In Morocco, the Sebkha Zima lake will soon be a tool for promoting ecotourism, thanks to studies under way to enhance its value.
Over the coming months, Morocco will be enhancing the protection and attractiveness of the Sebkha Zima wetland, located between the cities of Safi and Marrakech. The three-stage project involves devising a strategy to safeguard and enhance Sebkha Zima, and drawing up urban and development plans for this Site of Biological and Ecological Interest (SBEI). The project is part of the Moroccan Protected Areas Master Plan, launched in 1996 by the Moroccan authorities.
The lake, which covers 760 hectares at an altitude of 365 metres, is threatened by urbanisation, the intensification of agriculture, forestry production, drainage, water abstraction and the extraction of materials. All of these problems are common to all wetlands and threaten the rich vegetation of Sebkha Zima, which is essentially made up of halophilic species (adapted to salty environments). This hinders the development of ecotourism.
Under normal circumstances, plants such as glasswort and mangrove would be found there. Studies led by the Moroccan Ministry of the Interior should lead to the preservation of this floral potential, notably through the creation of a cultural museum, the development of access routes to the lake, and the organisation of excursions with guides trained in the 14th and 15th Sustainable Development Goals (SDG14 and 15), which focus respectively on the protection of aquatic and terrestrial biodiversity.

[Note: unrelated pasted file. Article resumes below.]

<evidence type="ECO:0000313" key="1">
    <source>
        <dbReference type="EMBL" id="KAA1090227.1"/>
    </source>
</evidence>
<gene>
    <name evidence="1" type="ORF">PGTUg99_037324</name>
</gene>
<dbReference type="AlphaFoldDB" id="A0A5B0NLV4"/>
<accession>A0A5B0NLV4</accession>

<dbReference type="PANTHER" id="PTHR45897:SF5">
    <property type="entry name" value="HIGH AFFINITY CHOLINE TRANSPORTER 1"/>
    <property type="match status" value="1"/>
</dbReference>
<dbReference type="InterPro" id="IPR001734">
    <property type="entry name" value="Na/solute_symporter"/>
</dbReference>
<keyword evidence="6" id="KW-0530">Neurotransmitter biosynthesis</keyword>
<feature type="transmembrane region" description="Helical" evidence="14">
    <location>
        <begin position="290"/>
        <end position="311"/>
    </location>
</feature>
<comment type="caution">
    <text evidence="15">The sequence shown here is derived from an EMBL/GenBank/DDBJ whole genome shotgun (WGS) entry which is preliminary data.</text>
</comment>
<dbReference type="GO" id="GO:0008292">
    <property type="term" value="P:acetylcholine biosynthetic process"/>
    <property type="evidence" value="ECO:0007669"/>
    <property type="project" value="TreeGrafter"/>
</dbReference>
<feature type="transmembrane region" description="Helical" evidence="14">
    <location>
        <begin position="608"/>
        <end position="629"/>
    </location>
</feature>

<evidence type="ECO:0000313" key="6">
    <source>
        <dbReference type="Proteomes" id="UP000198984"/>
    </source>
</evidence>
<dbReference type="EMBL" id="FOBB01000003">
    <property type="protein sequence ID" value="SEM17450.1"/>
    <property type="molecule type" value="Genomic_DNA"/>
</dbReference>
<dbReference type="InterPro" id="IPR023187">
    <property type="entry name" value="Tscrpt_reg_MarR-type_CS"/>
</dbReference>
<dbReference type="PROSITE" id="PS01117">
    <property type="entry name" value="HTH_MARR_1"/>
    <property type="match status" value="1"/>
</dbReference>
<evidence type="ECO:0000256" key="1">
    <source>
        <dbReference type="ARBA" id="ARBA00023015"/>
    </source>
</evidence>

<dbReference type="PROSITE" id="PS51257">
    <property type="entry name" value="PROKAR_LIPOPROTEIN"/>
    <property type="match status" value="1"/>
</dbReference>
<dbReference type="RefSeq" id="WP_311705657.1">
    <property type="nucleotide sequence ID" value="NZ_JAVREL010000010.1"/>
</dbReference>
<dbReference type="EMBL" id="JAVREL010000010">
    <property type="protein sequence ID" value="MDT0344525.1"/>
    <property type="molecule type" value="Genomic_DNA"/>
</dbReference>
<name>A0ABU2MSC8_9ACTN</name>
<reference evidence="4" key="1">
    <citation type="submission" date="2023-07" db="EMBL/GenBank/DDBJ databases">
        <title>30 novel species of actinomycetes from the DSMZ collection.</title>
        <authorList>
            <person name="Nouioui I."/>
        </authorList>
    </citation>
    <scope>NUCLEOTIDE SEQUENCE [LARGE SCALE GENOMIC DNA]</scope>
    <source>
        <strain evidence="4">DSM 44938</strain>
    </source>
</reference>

This is neither the first nor the latest initiative by the Moroccan government to safeguard ecosystems. The municipality of Khénifra, 271 kilometres from Rabat, recently launched the “Observatory of Wetlands in the Atlas Cedars Biosphere Reserve” in conjunction with the Moroccan Association for Ecotourism and Nature Conservation. The aim is to combat logging, overgrazing and other human activities that are putting pressure on the water resources of the reserve, which comprises the Ifrane, Khénifra and Haut Atlas Oriental national parks.